Healthcare is a diverse field, and there are people out there who believe that some areas are at more risk than others. Martyn Williams, managing director of industrial software expert COPA-DATA UK, explains that the pharmaceutical sector is vulnerable to cyber attacks due to the fact that it’s constantly looking for cheaper ways to produce medicine. The result? A lack of investment in new technology and systems.

“The patent model in the pharmaceutical industry forces manufacturers to seek out the cheapest possible ways to produce medication. This results in a decreasing of investment in new machinery, ingredients, optimisation measures and most importantly, software.

Bitsight, an organisation that measures how vulnerable companies and industries are to cyber-attacks, reported that cyber security attacks on the healthcare and pharmaceutical industries have worsened at a faster rate than other industry sectors,” he tells us.

“With the average ‘clean up’ time for these sectors following a cyber-attack at just over five days, there is certainly some cause for concern. Similarly, a report by OCISIA, in collaboration with the UK information intelligence experts, BAE Systems Detica, estimated the cost of cybercrime to the UK economy to be around £27 billion annually. The same report named the pharmaceutical and biotech sectors amongst the hardest hit industries.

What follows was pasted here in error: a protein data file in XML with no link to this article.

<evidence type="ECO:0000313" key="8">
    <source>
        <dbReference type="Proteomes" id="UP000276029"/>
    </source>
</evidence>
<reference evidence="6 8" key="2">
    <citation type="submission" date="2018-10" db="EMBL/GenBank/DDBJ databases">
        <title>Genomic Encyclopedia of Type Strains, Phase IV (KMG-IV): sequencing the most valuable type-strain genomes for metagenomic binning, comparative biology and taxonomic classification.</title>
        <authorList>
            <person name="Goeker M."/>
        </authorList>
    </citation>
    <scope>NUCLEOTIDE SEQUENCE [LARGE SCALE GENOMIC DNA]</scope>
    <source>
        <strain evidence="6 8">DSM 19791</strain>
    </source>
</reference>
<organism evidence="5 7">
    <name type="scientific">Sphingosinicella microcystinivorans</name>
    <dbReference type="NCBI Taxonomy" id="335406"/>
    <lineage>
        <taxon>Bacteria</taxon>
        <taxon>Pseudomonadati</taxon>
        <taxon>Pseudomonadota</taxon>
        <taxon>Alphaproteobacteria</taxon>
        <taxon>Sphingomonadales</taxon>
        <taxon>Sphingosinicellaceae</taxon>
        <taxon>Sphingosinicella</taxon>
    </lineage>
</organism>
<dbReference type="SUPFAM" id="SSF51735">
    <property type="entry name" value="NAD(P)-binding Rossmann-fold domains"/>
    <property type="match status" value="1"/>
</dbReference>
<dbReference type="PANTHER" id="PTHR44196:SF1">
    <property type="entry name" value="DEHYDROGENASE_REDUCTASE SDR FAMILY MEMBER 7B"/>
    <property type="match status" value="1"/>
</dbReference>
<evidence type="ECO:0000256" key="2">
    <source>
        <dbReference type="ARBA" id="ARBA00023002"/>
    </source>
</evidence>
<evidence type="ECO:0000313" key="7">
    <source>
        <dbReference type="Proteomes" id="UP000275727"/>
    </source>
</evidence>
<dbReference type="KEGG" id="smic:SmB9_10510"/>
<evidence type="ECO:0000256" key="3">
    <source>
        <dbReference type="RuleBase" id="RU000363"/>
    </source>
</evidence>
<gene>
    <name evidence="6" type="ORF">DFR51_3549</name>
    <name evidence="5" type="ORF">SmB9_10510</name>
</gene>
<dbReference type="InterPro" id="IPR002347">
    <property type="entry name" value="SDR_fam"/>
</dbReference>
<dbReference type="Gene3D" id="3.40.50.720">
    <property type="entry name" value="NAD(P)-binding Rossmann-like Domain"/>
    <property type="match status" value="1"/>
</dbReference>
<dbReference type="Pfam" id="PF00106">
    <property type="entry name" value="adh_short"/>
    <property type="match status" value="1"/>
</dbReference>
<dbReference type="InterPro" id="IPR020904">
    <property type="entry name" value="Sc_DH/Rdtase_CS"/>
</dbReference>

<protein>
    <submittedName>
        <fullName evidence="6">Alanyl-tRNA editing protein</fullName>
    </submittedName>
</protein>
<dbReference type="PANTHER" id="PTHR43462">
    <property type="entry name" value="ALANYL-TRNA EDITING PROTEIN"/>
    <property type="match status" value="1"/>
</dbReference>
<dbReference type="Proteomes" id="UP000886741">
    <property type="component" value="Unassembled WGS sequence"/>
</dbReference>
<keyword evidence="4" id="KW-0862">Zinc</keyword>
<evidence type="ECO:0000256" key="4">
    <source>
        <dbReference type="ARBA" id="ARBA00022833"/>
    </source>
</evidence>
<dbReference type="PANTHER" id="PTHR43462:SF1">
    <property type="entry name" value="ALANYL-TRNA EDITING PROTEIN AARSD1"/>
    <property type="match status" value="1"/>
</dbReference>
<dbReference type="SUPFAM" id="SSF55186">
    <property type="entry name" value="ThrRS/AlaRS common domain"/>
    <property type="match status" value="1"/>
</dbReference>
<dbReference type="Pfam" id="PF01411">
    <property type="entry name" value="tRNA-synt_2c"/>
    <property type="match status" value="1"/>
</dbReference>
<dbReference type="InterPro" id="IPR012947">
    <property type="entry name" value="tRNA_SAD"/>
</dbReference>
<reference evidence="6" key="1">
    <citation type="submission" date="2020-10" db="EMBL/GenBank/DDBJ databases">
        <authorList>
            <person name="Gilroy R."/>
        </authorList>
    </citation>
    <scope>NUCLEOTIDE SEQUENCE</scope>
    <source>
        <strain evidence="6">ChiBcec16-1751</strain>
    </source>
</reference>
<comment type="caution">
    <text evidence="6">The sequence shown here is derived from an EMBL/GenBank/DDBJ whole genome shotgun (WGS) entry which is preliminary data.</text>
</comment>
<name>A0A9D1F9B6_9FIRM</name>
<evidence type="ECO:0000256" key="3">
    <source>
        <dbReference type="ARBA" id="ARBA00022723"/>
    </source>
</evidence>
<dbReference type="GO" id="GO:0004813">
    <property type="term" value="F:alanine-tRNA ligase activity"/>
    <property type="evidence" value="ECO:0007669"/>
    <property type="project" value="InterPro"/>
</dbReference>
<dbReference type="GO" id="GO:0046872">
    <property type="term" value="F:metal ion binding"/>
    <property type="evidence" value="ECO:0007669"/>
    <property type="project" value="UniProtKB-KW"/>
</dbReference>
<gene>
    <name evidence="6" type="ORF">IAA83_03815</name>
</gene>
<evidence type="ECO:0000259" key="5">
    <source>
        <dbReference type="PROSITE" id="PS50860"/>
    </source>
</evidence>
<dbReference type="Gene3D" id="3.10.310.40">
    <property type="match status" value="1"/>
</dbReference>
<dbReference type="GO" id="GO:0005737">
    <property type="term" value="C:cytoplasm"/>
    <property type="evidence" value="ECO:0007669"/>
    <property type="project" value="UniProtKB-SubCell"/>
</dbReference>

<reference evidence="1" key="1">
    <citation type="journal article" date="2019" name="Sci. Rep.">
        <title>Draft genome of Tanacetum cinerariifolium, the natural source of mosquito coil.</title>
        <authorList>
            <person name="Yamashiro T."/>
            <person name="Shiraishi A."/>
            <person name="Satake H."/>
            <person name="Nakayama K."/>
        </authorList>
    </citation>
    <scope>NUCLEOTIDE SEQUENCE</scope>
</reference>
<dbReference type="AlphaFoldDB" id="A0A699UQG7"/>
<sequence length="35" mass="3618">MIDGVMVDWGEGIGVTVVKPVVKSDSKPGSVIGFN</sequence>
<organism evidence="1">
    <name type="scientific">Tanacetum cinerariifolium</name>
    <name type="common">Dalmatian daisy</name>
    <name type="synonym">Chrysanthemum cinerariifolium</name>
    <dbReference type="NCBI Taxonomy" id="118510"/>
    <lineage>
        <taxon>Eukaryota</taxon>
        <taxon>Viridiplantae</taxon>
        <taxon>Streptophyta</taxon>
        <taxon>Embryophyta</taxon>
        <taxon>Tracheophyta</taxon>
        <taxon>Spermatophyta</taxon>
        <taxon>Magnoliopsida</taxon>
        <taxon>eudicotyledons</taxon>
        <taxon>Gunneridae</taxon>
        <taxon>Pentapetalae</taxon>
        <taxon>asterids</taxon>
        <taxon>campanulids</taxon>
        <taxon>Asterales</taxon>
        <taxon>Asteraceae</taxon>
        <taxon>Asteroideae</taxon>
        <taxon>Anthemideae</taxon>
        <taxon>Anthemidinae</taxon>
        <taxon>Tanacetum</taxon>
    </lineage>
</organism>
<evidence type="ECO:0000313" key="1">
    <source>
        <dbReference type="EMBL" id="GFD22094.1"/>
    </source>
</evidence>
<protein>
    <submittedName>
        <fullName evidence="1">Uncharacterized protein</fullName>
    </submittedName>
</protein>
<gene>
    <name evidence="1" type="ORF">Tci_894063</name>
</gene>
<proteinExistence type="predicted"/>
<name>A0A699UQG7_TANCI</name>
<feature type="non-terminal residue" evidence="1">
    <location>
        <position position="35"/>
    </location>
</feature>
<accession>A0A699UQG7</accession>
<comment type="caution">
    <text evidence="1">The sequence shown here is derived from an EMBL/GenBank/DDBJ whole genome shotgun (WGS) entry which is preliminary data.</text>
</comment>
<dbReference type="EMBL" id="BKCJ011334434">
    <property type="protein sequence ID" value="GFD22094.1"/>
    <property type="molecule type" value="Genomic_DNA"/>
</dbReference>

“In the eyes of a cyber criminal, the pharmaceutical industry provides a treasure trove of valuable information. Organisations within the sector – from manufacturers to CROs and CMOs – can hold highly sensitive material, from personal patient data to confidential research on drug development and testing. This makes the pharmaceutical industry an attractive target for cyber attacks.”

If a healthcare system fails, then there’s a chance that lives could be put at risk, and clearly that must be avoided at all costs. However, that’s not stopping cyber criminals from compromising crucial medical systems. They see hospitals as easy targets, and this can only change through increased investment in effective cyber security and modern computing systems.